Laverne Fair, 93, was born in Baltimore County. Fair loves reading books. But Fair also reminisced about a time when opportunities to attend college were less plentiful.
“I never went to a nonsegregated school,” Fair said. “I wasn’t able to go to college, but I was still able to work myself up to what I would call a decent job.”
Fair completed her high school education at Frederick Douglass Senior High School in Baltimore City in 1948. While winding back the hands of time, Fair recounted her wishes as a young girl who wanted to attend college and become a psychiatrist. Her young mother died because of a health matter when Fair was just two years old.
“I never really knew her,” Fair said. “I was raised by my maternal grandparents in a family home in Baltimore County.”
Fair said that she could not further her education in college because she lacked the help and financial means to do so.
Fair also recounted her step into adulthood and her true first job.
“Recruiters from Johns Hopkins Hospital signed up high school students to work who weren’t aiming to go to college, because in 1948 not that many people were able to go to college because they didn’t have that kind of money,” Fair said.
Her ambitious nature manifested when she was employed for a total of 40 years for Johns Hopkins Hospital and Johns Hopkins University while working her way up the ranks. She started out as a messenger, taking patient’s histories from one place to another as a part of providing paperwork for outpatient services. Her next stop after becoming a messenger was the history room where patients’ histories were put together.
“First, I was just putting histories together. Then, I was typing and became secretary,” Fair said.
She decided to attend a technical school in Baltimore and took typing there. It helped Fair to excel at work. She moved up at work and lent her talents to a clinic where cancer patients were treated. Fair recalls working as a registrar, evolving into a secretary and becoming an administrative assistant.
“I think I found what I wanted to do. I wanted a successful job that I liked,” Fair said.
Along the way, Fair married and had a son. During her second marriage to Sergeant William Fair— a Baltimorean who was serving in the U.S. Air Force — Laverne had an opportunity to live in Germany for three years before returning to the United States. She recalls residing in Omaha, Nebraska and Salina, Kansas after her late husband was stationed in Germany.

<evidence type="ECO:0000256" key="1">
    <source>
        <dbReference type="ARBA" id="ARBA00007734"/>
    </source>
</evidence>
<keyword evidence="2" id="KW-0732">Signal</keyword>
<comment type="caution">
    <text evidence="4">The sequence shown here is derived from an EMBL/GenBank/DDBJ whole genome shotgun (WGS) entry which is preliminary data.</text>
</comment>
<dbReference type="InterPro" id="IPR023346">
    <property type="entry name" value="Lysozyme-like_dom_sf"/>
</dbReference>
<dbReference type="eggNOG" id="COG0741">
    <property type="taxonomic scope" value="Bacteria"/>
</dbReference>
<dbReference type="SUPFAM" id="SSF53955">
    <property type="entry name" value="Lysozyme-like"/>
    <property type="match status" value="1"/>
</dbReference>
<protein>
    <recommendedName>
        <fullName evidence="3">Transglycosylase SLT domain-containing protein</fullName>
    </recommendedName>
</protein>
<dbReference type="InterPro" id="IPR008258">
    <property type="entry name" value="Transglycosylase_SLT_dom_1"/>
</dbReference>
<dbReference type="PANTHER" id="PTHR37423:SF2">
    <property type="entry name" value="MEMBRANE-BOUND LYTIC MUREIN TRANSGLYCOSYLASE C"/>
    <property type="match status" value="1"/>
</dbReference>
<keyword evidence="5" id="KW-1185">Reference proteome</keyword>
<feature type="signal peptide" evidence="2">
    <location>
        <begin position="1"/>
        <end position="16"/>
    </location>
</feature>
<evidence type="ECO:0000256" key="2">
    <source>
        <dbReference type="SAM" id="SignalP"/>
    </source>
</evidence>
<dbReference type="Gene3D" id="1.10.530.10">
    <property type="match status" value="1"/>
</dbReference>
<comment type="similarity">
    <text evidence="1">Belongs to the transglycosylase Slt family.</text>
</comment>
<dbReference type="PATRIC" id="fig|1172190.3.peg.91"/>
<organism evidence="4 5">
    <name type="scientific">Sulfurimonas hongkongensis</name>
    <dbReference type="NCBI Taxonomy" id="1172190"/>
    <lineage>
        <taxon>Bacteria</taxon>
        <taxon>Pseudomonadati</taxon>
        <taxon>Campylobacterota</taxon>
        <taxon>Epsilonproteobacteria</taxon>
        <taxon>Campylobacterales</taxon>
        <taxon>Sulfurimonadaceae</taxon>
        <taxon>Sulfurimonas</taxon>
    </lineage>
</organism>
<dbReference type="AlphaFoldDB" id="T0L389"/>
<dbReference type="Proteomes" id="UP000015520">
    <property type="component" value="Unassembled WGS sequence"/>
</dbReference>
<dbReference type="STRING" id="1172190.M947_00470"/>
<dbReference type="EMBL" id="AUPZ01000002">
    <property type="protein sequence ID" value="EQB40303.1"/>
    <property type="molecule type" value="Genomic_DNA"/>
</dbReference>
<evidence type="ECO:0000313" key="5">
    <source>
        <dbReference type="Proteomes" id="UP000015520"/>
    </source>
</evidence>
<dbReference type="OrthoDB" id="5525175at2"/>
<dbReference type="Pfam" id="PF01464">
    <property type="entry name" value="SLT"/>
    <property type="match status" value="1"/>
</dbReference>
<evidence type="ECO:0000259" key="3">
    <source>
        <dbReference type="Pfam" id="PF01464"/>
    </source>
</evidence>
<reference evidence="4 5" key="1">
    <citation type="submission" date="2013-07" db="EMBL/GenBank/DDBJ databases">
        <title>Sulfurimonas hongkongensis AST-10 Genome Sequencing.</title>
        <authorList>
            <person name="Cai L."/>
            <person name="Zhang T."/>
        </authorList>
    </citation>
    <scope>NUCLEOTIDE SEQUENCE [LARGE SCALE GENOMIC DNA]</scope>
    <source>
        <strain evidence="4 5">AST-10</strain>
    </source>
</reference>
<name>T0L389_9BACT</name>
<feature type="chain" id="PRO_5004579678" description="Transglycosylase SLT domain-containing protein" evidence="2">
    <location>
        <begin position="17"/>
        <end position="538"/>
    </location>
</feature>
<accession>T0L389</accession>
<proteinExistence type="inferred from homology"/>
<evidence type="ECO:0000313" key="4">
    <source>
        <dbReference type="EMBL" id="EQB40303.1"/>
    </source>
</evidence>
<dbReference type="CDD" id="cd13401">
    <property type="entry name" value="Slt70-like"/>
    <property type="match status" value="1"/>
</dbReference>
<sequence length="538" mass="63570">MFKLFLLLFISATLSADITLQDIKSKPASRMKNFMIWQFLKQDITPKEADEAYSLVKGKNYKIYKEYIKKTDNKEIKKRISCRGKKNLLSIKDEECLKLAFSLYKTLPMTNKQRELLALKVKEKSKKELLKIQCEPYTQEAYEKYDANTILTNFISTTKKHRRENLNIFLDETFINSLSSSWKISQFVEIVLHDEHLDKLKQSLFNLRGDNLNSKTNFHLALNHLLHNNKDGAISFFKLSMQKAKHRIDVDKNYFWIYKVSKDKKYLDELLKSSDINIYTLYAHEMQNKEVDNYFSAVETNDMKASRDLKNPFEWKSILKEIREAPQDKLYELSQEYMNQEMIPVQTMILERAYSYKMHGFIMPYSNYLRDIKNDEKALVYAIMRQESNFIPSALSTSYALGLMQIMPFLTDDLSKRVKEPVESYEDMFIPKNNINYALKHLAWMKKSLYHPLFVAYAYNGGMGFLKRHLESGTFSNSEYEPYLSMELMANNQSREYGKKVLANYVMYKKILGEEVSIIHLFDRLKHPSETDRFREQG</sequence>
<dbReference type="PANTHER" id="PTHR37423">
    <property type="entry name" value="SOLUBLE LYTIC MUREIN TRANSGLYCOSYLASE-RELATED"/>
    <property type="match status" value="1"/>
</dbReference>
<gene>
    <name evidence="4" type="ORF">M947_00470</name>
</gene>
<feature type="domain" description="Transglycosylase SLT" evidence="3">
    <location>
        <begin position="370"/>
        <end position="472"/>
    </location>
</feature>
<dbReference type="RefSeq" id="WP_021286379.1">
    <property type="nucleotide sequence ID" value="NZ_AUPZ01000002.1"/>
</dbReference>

“It taught me how to accept other people,” Fair said, recalling that she enjoyed encountering German people.
Laverne separated from William. She eventually returned to Baltimore and resumed working at Johns Hopkins. Laverne retired from Johns Hopkins in 1992 because of the death of her cousin Charlotte Gaither. She was like a sister to Laverne.
“Even in working [at Hopkins] when there was some kind of problem, I never gave up. I never gave into it. I had to find a way to solve that problem,” Laverne said.
Laverne nurtured her spiritual side throughout life’s journey. She stated that in 1972, she began transcendental meditation. Laverne met someone who informed her about a church that incorporated mediation. As a result, Laverne became a member of One God One Thought Center for Better Living, Inc. (OGOT) in 1999. She said that she has served as secretary and helped to run the bookstore since 2003.
“I started there as a volunteer because their secretary didn’t want to work until 5 p.m. every day, so I would take over for her answering the phone. Then, I finally learned their process. When she left, I became the secretary,” Laverne said.
Reverend Bernette Jones, senior minister, OGOT said that Laverne worked as a secretary at OGOT as a paid staff member and volunteer.
She described Laverne as a woman of high consciousness and high integrity who is highly appreciated and respected. Reverend Jones made it clear how Laverne uses her skills to approach organizing the front office while exhibiting excellence, diligence and remaining supportive beyond what the job requires.
“She has been incredibly helpful. She’s the very first person that people encounter when they contact One God One Thought Center and her demeanor is such that it puts people in a comfortable, easy, peaceful, calm mode, so that helps us and it also helps the person who she’s connecting with,” Jones said.
Reverend Jones exclaimed, “Everybody just loves Laverne and I love Laverne!”